Patent protection is territorial: that is to say, a patent enables an owner to prevent others from making, using, offering for sale, selling, or importing his or her invention in the country, group of countries or territory for which the patent is granted and not beyond; and
In order to get a patent, an applicant has to disclose the invention in a manner sufficiently clear and complete for the invention to be carried out by a person with the relevant skill and knowledge.
Thus, if an inventor gets a patent for the United Kingdom but nowhere else, there is nothing to stop an entrepreneur in India, China, Continental Europe or even the Republic of Ireland from making and selling your product everywhere in the world except the UK.
The only way to prevent that from happening was to seek patents in all the markets in which the applicant intends to market his or her invention as well as every country in which a competing product can be made. As a patent will be granted only for an invention that is new, that used to mean simultaneous applications to every patent office from which a patent was required.
Life became a lot easier for applicants in 1883 when the UK and other leading countries established the Paris Convention for the Protection of Industrial Property (“Paris Convention”). Art 4A (1) and art 4C (1) of the Convention gave a person who had duly filed an application for a patent in any of the contracting countries 12 months priority over anyone else who might file a patent for the same invention. So long as an application was made within a year of the first application in the first country applications in all other countries were backdated to the first filing.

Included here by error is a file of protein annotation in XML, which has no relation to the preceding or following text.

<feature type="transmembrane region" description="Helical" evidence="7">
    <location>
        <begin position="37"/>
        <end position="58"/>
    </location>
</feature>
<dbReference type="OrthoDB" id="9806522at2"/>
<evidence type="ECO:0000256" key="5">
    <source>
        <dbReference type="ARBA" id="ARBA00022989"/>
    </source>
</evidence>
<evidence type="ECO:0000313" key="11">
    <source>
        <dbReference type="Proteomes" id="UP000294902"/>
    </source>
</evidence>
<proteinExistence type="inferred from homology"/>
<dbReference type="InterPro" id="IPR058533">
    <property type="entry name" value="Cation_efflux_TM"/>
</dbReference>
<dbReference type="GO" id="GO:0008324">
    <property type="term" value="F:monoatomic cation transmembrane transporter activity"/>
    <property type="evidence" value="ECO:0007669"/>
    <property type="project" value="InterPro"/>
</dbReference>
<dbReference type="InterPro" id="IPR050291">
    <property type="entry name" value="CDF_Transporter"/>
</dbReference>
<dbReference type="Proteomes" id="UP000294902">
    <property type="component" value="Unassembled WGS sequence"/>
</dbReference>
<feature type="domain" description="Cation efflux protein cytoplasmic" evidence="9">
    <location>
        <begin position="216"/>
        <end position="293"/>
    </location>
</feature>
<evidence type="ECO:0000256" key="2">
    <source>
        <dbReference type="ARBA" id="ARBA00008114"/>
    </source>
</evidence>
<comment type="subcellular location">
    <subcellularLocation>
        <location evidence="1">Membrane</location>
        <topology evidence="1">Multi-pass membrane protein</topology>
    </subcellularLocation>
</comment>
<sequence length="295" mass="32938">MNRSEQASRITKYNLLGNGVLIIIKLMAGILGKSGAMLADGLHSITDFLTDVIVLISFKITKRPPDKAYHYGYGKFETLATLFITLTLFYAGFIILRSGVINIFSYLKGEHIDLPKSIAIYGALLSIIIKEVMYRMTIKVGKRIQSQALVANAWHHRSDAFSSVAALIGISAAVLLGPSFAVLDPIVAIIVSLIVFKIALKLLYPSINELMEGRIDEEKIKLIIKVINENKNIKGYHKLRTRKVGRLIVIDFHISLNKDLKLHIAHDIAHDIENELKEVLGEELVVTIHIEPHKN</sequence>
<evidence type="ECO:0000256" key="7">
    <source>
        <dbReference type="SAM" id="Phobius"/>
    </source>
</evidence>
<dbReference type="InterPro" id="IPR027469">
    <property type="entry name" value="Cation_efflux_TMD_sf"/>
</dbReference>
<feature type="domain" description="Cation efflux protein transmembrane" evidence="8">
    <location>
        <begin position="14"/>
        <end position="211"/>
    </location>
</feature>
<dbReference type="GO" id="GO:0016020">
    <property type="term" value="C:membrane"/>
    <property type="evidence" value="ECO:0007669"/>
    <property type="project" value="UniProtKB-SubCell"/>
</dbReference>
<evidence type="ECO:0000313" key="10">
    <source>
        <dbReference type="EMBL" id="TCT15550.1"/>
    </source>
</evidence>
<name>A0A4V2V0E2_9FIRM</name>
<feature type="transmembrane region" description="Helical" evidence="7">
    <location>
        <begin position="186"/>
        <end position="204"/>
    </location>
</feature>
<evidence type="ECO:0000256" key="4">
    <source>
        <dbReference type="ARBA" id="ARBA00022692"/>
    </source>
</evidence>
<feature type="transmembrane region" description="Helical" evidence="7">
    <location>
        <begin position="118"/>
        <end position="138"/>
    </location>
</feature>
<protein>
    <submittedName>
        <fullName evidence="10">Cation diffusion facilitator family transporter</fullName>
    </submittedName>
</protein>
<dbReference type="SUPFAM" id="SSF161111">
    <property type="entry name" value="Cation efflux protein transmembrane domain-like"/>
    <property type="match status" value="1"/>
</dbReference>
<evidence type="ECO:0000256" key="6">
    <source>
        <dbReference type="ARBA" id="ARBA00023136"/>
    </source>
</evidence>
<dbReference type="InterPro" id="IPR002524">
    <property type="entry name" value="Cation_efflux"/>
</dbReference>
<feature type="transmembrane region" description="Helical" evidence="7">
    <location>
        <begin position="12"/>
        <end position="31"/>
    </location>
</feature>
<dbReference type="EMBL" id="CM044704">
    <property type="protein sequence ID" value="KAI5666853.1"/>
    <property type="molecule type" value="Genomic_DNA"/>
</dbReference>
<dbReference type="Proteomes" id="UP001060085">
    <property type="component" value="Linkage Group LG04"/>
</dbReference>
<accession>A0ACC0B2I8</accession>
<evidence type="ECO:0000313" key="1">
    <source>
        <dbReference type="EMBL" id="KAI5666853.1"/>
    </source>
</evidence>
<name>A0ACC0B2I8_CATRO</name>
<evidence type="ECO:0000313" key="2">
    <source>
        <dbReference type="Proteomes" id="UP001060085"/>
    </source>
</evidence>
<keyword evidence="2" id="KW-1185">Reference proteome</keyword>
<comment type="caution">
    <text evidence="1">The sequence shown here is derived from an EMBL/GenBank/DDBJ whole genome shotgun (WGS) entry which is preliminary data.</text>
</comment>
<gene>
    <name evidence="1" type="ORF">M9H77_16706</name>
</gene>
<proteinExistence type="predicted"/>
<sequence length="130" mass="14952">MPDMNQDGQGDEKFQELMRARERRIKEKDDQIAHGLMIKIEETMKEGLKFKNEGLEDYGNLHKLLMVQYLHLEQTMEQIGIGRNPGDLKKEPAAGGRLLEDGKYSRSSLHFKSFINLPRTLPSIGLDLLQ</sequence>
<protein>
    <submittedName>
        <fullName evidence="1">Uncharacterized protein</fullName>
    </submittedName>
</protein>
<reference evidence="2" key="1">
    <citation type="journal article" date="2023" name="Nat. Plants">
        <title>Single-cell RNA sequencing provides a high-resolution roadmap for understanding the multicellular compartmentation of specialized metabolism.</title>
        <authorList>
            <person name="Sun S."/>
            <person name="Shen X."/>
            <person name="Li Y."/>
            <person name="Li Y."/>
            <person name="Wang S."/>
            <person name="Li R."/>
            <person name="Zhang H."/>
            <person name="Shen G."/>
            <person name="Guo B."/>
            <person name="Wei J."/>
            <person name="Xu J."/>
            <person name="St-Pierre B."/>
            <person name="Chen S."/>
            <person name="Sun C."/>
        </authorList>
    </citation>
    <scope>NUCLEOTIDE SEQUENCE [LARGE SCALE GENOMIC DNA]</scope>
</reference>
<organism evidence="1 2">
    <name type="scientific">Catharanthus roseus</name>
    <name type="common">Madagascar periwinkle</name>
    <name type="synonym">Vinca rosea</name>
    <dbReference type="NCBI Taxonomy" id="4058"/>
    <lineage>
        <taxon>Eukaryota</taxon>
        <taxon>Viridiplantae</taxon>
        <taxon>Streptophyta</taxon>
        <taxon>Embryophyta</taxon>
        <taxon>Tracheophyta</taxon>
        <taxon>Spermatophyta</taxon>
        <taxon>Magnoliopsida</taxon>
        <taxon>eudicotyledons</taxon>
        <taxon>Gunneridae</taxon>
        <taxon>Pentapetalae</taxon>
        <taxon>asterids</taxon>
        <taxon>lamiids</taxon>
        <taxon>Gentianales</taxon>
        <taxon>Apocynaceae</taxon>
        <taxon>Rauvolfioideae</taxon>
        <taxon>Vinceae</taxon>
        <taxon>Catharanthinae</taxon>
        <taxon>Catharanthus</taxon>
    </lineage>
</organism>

As more and more countries industrialized the task of filing multiple applications even over the period of a year became increasingly burdensome. The solution was the Paris Cooperation Treaty (“PCT”) which made it possible to seek patent one’ protection for an invention simultaneously in every country that is a party to the PCT by filing an “international” patent application with the applicant’s home intellectual property office or, ins some cases, with the World Intellectual Property Organization (“WIPO”).
The WIPO made the video that appears at the beginning of this article on 17 Dev 2020. More useful introductory information is available from PCT FAQ on the WIPO website, There are now 153 countries that are party to the PCT. They include China, the USA, Japan, India, Germany and France. Big countries that are not yet party to the PCT include Argentina, Bangladesh, Pakistan and Venezuela. The UK Intellectual Property Office has published a useful booklet entitled Patent Cooperation Treaty (PCT) for Private Applicantswhich was last updated on 1 July 2020. I reviewed a previous edition of the booklet in